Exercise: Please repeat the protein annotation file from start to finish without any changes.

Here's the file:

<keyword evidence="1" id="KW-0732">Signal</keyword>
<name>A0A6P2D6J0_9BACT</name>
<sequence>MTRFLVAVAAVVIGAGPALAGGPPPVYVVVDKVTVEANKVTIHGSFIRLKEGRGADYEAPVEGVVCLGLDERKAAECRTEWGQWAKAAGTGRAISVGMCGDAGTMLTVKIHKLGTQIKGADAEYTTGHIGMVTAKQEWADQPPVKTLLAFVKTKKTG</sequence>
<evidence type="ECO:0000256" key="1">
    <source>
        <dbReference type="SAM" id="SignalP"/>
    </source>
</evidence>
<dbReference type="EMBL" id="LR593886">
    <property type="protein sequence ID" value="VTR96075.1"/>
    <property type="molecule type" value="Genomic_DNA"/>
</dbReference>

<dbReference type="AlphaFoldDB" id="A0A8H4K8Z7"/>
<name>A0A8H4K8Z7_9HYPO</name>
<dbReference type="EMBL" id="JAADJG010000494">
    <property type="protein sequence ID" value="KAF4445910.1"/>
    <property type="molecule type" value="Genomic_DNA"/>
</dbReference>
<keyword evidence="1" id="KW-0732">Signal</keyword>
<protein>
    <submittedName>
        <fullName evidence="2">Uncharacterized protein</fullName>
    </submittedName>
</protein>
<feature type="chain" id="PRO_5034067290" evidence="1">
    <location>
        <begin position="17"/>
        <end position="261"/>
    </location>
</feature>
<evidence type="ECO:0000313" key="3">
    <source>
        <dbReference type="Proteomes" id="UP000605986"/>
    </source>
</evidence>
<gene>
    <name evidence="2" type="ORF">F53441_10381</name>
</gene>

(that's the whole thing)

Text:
<keyword evidence="1" id="KW-0732">Signal</keyword>
<name>A0A6P2D6J0_9BACT</name>
<sequence>MTRFLVAVAAVVIGAGPALAGGPPPVYVVVDKVTVEANKVTIHGSFIRLKEGRGADYEAPVEGVVCLGLDERKAAECRTEWGQWAKAAGTGRAISVGMCGDAGTMLTVKIHKLGTQIKGADAEYTTGHIGMVTAKQEWADQPPVKTLLAFVKTKKTG</sequence>
<evidence type="ECO:0000256" key="1">
    <source>
        <dbReference type="SAM" id="SignalP"/>
    </source>
</evidence>
<dbReference type="EMBL" id="LR593886">
    <property type="protein sequence ID" value="VTR96075.1"/>
    <property type="molecule type" value="Genomic_DNA"/>
</dbReference>

<dbReference type="AlphaFoldDB" id="A0A8H4K8Z7"/>
<name>A0A8H4K8Z7_9HYPO</name>
<dbReference type="EMBL" id="JAADJG010000494">
    <property type="protein sequence ID" value="KAF4445910.1"/>
    <property type="molecule type" value="Genomic_DNA"/>
</dbReference>
<keyword evidence="1" id="KW-0732">Signal</keyword>
<protein>
    <submittedName>
        <fullName evidence="2">Uncharacterized protein</fullName>
    </submittedName>
</protein>
<feature type="chain" id="PRO_5034067290" evidence="1">
    <location>
        <begin position="17"/>
        <end position="261"/>
    </location>
</feature>
<evidence type="ECO:0000313" key="3">
    <source>
        <dbReference type="Proteomes" id="UP000605986"/>
    </source>
</evidence>
<gene>
    <name evidence="2" type="ORF">F53441_10381</name>
</gene>